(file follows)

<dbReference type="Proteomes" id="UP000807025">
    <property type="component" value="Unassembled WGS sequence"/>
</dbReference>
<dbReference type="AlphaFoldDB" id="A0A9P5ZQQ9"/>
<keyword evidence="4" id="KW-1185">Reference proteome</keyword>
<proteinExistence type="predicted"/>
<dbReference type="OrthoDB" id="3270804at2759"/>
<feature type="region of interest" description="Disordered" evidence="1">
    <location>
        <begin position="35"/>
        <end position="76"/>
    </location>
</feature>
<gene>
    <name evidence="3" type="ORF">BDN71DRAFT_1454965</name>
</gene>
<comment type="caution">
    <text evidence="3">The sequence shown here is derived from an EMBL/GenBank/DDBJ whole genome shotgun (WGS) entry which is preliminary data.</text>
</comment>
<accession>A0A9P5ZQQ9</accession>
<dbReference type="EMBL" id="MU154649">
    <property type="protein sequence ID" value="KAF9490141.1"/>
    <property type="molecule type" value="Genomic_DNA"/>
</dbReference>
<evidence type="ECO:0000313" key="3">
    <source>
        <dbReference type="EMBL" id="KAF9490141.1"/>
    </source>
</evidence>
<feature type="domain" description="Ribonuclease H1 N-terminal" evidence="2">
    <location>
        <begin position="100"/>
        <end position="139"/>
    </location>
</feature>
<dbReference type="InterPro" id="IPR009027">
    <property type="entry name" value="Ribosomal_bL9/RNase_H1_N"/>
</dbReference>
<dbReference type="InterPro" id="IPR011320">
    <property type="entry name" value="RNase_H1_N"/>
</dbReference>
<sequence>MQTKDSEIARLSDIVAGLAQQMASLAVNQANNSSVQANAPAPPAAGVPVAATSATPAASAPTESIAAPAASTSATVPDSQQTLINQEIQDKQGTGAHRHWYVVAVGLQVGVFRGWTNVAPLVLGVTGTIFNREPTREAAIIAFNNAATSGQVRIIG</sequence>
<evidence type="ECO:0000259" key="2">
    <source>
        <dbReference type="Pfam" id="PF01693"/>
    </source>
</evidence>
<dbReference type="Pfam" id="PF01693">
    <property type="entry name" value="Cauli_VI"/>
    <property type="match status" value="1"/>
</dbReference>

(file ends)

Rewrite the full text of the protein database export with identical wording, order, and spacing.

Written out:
<dbReference type="Proteomes" id="UP000807025">
    <property type="component" value="Unassembled WGS sequence"/>
</dbReference>
<dbReference type="AlphaFoldDB" id="A0A9P5ZQQ9"/>
<keyword evidence="4" id="KW-1185">Reference proteome</keyword>
<proteinExistence type="predicted"/>
<dbReference type="OrthoDB" id="3270804at2759"/>
<feature type="region of interest" description="Disordered" evidence="1">
    <location>
        <begin position="35"/>
        <end position="76"/>
    </location>
</feature>
<gene>
    <name evidence="3" type="ORF">BDN71DRAFT_1454965</name>
</gene>
<comment type="caution">
    <text evidence="3">The sequence shown here is derived from an EMBL/GenBank/DDBJ whole genome shotgun (WGS) entry which is preliminary data.</text>
</comment>
<accession>A0A9P5ZQQ9</accession>
<dbReference type="EMBL" id="MU154649">
    <property type="protein sequence ID" value="KAF9490141.1"/>
    <property type="molecule type" value="Genomic_DNA"/>
</dbReference>
<evidence type="ECO:0000313" key="3">
    <source>
        <dbReference type="EMBL" id="KAF9490141.1"/>
    </source>
</evidence>
<feature type="domain" description="Ribonuclease H1 N-terminal" evidence="2">
    <location>
        <begin position="100"/>
        <end position="139"/>
    </location>
</feature>
<dbReference type="InterPro" id="IPR009027">
    <property type="entry name" value="Ribosomal_bL9/RNase_H1_N"/>
</dbReference>
<dbReference type="InterPro" id="IPR011320">
    <property type="entry name" value="RNase_H1_N"/>
</dbReference>
<sequence>MQTKDSEIARLSDIVAGLAQQMASLAVNQANNSSVQANAPAPPAAGVPVAATSATPAASAPTESIAAPAASTSATVPDSQQTLINQEIQDKQGTGAHRHWYVVAVGLQVGVFRGWTNVAPLVLGVTGTIFNREPTREAAIIAFNNAATSGQVRIIG</sequence>
<evidence type="ECO:0000259" key="2">
    <source>
        <dbReference type="Pfam" id="PF01693"/>
    </source>
</evidence>
<dbReference type="Pfam" id="PF01693">
    <property type="entry name" value="Cauli_VI"/>
    <property type="match status" value="1"/>
</dbReference>